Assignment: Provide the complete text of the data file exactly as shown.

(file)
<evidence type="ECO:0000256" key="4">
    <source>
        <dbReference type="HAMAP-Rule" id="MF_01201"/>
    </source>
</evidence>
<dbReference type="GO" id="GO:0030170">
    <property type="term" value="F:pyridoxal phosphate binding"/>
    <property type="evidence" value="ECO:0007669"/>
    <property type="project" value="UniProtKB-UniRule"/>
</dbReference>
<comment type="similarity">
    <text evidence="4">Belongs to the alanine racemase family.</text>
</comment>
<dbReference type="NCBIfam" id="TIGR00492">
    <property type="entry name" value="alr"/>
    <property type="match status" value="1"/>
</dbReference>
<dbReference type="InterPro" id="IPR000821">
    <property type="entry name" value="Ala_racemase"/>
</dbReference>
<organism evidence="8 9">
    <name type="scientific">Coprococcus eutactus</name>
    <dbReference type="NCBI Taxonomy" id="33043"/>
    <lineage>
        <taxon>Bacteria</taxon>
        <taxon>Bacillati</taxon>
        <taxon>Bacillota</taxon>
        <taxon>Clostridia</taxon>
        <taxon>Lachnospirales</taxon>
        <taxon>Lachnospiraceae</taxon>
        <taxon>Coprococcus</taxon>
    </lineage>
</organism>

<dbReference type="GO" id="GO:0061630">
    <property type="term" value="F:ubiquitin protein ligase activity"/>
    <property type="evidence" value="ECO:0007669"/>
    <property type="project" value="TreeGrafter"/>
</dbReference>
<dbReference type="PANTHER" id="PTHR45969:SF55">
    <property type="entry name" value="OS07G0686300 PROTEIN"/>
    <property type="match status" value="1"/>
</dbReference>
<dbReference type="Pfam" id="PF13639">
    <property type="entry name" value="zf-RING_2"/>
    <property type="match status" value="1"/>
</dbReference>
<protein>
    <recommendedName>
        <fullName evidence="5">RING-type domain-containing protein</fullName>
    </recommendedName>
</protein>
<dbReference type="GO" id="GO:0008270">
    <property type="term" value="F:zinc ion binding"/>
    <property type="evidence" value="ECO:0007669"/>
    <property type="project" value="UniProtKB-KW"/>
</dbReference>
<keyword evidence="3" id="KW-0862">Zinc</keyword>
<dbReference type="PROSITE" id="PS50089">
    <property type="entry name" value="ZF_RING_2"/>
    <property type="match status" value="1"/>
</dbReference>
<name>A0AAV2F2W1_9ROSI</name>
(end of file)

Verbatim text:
<evidence type="ECO:0000256" key="4">
    <source>
        <dbReference type="HAMAP-Rule" id="MF_01201"/>
    </source>
</evidence>
<dbReference type="GO" id="GO:0030170">
    <property type="term" value="F:pyridoxal phosphate binding"/>
    <property type="evidence" value="ECO:0007669"/>
    <property type="project" value="UniProtKB-UniRule"/>
</dbReference>
<comment type="similarity">
    <text evidence="4">Belongs to the alanine racemase family.</text>
</comment>
<dbReference type="NCBIfam" id="TIGR00492">
    <property type="entry name" value="alr"/>
    <property type="match status" value="1"/>
</dbReference>
<dbReference type="InterPro" id="IPR000821">
    <property type="entry name" value="Ala_racemase"/>
</dbReference>
<organism evidence="8 9">
    <name type="scientific">Coprococcus eutactus</name>
    <dbReference type="NCBI Taxonomy" id="33043"/>
    <lineage>
        <taxon>Bacteria</taxon>
        <taxon>Bacillati</taxon>
        <taxon>Bacillota</taxon>
        <taxon>Clostridia</taxon>
        <taxon>Lachnospirales</taxon>
        <taxon>Lachnospiraceae</taxon>
        <taxon>Coprococcus</taxon>
    </lineage>
</organism>

<dbReference type="GO" id="GO:0061630">
    <property type="term" value="F:ubiquitin protein ligase activity"/>
    <property type="evidence" value="ECO:0007669"/>
    <property type="project" value="TreeGrafter"/>
</dbReference>
<dbReference type="PANTHER" id="PTHR45969:SF55">
    <property type="entry name" value="OS07G0686300 PROTEIN"/>
    <property type="match status" value="1"/>
</dbReference>
<dbReference type="Pfam" id="PF13639">
    <property type="entry name" value="zf-RING_2"/>
    <property type="match status" value="1"/>
</dbReference>
<protein>
    <recommendedName>
        <fullName evidence="5">RING-type domain-containing protein</fullName>
    </recommendedName>
</protein>
<dbReference type="GO" id="GO:0008270">
    <property type="term" value="F:zinc ion binding"/>
    <property type="evidence" value="ECO:0007669"/>
    <property type="project" value="UniProtKB-KW"/>
</dbReference>
<keyword evidence="3" id="KW-0862">Zinc</keyword>
<dbReference type="PROSITE" id="PS50089">
    <property type="entry name" value="ZF_RING_2"/>
    <property type="match status" value="1"/>
</dbReference>
<name>A0AAV2F2W1_9ROSI</name>